Newsletter 19 3-2012


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Rotary Club of Parramatta City Newsletter for Monday 19 March 2012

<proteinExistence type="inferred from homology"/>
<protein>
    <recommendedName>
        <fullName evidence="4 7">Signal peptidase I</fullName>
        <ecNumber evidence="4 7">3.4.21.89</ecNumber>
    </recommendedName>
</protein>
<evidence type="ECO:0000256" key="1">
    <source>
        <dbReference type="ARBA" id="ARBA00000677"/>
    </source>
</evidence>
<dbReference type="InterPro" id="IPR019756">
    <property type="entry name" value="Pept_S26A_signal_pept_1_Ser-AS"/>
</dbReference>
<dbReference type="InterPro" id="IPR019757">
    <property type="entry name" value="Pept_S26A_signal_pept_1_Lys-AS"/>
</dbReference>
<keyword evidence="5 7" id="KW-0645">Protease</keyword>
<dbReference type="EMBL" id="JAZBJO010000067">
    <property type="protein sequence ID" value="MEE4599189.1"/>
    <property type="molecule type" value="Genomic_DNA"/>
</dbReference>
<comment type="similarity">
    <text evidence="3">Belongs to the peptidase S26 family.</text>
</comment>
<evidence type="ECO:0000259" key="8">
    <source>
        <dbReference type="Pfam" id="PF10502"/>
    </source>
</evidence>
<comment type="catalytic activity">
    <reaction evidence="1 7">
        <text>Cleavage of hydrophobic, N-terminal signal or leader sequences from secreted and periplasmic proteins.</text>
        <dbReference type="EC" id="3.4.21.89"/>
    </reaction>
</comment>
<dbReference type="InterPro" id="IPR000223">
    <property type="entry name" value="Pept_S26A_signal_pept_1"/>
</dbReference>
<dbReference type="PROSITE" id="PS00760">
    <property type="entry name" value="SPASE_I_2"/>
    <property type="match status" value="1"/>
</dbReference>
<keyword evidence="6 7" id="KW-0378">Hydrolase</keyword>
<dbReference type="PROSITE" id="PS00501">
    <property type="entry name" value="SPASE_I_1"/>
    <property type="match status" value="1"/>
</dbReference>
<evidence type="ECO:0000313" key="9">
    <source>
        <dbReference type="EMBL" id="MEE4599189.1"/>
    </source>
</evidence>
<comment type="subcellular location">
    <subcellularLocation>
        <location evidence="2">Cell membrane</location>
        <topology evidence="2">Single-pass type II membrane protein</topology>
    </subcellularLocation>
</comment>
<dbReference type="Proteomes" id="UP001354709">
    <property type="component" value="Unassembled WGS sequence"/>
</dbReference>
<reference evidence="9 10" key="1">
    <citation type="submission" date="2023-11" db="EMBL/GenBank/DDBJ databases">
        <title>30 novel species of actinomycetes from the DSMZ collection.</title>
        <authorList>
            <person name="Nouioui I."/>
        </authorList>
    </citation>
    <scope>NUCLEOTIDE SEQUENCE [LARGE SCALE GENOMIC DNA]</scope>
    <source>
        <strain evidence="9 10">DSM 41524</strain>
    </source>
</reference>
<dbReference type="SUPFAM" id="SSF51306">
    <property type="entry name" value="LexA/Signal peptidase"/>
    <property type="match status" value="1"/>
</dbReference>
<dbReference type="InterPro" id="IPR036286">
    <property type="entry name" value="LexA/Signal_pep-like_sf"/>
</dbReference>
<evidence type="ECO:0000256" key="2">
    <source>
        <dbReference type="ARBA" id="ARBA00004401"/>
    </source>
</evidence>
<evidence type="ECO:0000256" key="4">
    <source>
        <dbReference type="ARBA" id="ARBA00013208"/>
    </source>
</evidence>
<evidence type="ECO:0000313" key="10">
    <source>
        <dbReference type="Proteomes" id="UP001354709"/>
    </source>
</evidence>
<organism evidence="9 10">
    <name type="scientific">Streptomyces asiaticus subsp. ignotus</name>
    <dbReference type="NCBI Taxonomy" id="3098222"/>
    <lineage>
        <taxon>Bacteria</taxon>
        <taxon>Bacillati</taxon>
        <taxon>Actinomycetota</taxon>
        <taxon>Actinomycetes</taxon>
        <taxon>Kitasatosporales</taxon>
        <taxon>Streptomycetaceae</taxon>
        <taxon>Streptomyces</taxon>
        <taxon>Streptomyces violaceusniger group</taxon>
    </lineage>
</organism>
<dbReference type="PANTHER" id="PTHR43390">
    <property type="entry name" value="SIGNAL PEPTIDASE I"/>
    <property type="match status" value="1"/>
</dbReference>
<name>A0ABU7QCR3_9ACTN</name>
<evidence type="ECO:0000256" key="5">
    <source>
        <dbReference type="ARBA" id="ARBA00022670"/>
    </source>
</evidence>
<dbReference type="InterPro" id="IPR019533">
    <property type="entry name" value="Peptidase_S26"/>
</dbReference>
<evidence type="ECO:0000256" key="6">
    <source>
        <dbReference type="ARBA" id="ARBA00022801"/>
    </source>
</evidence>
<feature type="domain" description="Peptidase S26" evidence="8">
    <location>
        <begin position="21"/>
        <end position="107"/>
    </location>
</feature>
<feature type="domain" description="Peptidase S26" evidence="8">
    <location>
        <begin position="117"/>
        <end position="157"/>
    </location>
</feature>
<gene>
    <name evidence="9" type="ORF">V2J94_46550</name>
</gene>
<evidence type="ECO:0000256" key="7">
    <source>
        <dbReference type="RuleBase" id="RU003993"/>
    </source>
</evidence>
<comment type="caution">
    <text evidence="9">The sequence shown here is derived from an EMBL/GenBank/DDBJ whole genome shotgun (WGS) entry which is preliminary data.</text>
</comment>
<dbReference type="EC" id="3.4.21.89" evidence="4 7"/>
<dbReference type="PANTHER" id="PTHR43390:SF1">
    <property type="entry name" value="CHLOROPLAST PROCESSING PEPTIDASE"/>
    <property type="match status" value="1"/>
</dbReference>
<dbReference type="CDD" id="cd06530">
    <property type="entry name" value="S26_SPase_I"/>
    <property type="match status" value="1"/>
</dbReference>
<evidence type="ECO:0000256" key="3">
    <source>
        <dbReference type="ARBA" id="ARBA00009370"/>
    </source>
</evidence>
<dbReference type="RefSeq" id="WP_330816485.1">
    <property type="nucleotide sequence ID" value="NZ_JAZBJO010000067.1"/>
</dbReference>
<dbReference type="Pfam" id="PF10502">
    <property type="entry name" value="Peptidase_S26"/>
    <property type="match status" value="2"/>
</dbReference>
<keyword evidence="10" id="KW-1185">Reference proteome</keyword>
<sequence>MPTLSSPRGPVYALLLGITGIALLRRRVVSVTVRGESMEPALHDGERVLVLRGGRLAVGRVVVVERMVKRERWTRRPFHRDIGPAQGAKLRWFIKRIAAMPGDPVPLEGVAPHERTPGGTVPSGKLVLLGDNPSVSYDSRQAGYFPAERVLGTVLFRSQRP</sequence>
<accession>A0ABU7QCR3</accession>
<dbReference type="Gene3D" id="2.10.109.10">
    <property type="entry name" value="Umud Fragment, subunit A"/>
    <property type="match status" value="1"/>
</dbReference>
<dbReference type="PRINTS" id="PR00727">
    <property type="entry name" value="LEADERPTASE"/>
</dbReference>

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Newsletter 19 3-2012